The Plymouth Student Scientist

Document Type

Engineering, Computing and Mathematics Article


A laboratory experiment was conducted in a 20 m flume tank at Plymouth University to investigate the movement of, and forces applied to, a pair of in-line cantilevered piles. 2-minute tests were run with a 64 mm diameter upstream pile and downstream piles of 64 mm, 40 mm and 30 mm. Current velocities ranging from 0.1 to 0.9 m/s and spacings between the piles of 3 to 10 diameters were varied along with the downstream pile diameter. Initially, tests with all 3 piles on their own were conducted and the results showed a close comparison with the theoretical cross-flow oscillation frequency and the measured cross-flow oscillation frequency of the solitary pile. Similarities between the theoretical and measured steady drag forces were not identified but a significant relationship between steady drag force on the downstream pile and spacing was discovered. The results indicated that when the spacing was small, approximately 3 to 4 diameters, the downstream pile experienced more drag force than the upstream. The force steadily decreased until it appeared to level out around 9 to 10 diameters away. Analysis of the cross-flow oscillations of the downstream pile revealed that the 64 mm pile oscillated with a frequency close to the theoretical at all spacings and flow velocities. Whereas, the 40 mm and 30 mm piles oscillated with frequencies less than the theoretical, at all spacings and flow velocities. Despite the solitary 40 mm and 30 mm piles oscillating at the theoretical frequency. This demonstrated that the oscillation frequency of the downstream pile was governed by the size and therefore the vortex shedding frequency of the upstream pile.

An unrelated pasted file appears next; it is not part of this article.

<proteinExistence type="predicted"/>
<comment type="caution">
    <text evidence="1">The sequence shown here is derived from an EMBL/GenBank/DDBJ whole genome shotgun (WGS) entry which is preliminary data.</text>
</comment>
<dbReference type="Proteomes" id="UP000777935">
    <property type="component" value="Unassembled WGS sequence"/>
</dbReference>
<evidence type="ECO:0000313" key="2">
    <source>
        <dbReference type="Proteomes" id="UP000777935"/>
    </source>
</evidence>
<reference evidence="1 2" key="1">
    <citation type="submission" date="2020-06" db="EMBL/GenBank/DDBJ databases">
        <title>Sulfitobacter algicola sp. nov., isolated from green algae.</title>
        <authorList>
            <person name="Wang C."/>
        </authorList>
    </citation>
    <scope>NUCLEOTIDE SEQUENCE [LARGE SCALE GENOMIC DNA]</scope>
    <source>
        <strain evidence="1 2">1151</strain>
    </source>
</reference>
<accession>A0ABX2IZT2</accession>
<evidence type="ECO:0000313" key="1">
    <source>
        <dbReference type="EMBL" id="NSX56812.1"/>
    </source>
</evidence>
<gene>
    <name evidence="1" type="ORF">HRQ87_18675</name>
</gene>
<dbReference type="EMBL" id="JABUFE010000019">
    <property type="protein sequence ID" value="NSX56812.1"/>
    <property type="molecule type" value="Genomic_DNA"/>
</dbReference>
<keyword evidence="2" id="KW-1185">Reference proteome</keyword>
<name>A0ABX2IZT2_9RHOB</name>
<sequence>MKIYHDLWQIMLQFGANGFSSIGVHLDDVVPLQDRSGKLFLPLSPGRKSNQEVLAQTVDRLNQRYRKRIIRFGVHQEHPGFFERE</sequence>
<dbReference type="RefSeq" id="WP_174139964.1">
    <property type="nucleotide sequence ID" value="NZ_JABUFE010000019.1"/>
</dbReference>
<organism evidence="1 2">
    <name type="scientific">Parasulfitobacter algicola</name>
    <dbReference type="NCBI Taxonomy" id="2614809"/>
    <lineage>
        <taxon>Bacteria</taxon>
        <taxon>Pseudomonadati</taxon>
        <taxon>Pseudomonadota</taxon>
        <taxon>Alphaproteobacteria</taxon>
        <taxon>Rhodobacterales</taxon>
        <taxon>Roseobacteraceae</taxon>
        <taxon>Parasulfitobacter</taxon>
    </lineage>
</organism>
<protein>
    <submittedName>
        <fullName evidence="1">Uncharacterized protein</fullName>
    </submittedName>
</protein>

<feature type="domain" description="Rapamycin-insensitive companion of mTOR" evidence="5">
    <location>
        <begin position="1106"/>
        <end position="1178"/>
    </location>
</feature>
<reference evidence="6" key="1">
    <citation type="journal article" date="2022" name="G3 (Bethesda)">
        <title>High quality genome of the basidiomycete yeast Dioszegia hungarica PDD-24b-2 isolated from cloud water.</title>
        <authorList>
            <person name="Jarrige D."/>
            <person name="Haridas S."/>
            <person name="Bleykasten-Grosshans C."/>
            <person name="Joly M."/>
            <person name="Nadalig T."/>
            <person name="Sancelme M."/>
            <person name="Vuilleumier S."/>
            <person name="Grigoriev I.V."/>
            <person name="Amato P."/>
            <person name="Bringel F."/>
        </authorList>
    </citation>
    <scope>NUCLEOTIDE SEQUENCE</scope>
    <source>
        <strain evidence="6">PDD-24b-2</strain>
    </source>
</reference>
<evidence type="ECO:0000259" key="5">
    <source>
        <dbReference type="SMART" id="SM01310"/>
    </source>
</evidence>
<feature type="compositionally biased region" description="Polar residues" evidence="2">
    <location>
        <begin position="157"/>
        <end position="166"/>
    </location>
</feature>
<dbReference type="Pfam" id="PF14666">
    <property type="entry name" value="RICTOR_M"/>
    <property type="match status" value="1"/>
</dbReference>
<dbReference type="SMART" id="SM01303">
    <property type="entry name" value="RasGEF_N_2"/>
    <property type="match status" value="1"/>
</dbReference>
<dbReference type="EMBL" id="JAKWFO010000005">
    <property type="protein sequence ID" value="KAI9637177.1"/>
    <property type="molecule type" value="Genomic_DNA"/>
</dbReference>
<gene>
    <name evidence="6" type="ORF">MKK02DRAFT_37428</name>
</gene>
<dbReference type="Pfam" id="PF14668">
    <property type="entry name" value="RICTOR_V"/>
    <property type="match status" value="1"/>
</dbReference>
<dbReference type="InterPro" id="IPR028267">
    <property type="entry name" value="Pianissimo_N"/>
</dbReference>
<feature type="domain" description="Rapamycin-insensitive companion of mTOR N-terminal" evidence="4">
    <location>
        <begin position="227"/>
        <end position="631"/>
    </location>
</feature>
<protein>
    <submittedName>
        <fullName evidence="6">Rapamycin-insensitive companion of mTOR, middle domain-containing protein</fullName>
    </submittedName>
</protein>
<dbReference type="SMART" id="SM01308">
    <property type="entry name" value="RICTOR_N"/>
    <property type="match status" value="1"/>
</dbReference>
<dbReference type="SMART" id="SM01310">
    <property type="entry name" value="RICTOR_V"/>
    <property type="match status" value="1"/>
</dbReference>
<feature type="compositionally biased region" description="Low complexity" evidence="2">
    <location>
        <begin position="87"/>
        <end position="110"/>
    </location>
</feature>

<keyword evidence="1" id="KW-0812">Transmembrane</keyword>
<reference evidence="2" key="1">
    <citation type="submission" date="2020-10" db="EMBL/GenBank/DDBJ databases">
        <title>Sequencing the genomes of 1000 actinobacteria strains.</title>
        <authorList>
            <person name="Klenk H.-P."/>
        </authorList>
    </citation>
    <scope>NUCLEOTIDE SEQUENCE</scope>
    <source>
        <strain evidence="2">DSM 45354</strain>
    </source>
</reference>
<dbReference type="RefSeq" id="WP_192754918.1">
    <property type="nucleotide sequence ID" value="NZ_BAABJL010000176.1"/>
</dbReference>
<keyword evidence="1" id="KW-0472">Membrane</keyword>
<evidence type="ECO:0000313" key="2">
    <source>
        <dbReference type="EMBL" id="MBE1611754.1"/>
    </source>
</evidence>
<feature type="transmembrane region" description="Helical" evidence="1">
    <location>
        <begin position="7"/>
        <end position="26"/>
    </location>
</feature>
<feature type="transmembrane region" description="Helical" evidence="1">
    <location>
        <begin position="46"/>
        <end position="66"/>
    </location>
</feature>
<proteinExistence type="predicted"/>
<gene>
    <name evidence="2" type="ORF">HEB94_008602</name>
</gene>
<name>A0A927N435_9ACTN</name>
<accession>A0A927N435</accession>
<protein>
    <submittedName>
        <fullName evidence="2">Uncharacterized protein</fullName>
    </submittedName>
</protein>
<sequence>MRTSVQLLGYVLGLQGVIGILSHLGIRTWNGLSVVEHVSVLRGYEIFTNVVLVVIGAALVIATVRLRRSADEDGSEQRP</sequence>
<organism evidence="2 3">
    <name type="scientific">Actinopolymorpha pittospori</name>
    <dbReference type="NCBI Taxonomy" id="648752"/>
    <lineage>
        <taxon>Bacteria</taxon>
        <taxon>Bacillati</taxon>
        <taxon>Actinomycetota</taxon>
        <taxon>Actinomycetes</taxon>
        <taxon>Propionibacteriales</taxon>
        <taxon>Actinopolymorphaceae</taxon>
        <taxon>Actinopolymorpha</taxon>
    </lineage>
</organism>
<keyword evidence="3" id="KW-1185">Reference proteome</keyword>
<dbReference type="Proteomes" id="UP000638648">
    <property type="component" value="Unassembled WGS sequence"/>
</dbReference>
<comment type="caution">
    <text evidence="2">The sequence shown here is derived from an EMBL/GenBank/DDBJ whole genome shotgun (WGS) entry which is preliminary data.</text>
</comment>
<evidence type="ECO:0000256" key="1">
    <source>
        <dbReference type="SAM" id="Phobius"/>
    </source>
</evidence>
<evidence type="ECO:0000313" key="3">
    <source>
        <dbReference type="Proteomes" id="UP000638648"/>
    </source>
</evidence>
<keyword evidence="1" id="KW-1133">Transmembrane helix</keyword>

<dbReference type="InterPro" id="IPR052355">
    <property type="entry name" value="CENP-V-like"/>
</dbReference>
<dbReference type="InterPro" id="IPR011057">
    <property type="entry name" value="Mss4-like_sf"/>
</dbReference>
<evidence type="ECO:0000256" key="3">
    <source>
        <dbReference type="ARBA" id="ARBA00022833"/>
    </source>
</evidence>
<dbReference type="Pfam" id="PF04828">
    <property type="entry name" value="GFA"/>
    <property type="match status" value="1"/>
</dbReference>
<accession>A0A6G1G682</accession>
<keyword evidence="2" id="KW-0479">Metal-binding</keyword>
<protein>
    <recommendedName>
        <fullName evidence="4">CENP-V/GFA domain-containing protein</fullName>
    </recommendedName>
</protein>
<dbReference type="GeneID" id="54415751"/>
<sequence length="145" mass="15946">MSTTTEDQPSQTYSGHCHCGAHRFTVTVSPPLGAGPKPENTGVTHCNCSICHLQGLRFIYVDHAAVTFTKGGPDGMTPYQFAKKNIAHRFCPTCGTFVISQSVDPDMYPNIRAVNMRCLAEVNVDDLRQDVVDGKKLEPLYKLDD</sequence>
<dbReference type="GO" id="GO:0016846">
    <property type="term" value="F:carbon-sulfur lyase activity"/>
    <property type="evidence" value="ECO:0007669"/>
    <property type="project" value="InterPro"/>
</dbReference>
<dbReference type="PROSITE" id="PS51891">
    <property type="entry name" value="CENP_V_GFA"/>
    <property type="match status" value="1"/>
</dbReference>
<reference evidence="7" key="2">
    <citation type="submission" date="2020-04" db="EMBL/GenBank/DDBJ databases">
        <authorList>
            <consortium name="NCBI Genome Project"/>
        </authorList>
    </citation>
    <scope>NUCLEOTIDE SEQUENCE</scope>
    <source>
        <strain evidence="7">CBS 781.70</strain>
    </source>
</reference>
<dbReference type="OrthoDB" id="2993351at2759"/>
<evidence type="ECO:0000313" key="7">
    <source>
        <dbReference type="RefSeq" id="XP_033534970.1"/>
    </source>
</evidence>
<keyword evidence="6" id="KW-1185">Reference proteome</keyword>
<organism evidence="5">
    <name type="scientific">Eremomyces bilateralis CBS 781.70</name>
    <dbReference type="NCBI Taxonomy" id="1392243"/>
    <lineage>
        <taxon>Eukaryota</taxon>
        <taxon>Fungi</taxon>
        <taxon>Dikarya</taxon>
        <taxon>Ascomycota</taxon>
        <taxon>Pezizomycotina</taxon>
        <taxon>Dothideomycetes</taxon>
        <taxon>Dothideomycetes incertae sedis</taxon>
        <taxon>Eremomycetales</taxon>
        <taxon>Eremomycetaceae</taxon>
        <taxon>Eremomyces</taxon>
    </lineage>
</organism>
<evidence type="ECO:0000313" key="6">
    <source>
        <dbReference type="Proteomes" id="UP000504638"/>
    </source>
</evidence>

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The Plymouth Student Scientist





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October 2020

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Creative Commons Attribution 4.0 International License
This work is licensed under a Creative Commons Attribution 4.0 International License.

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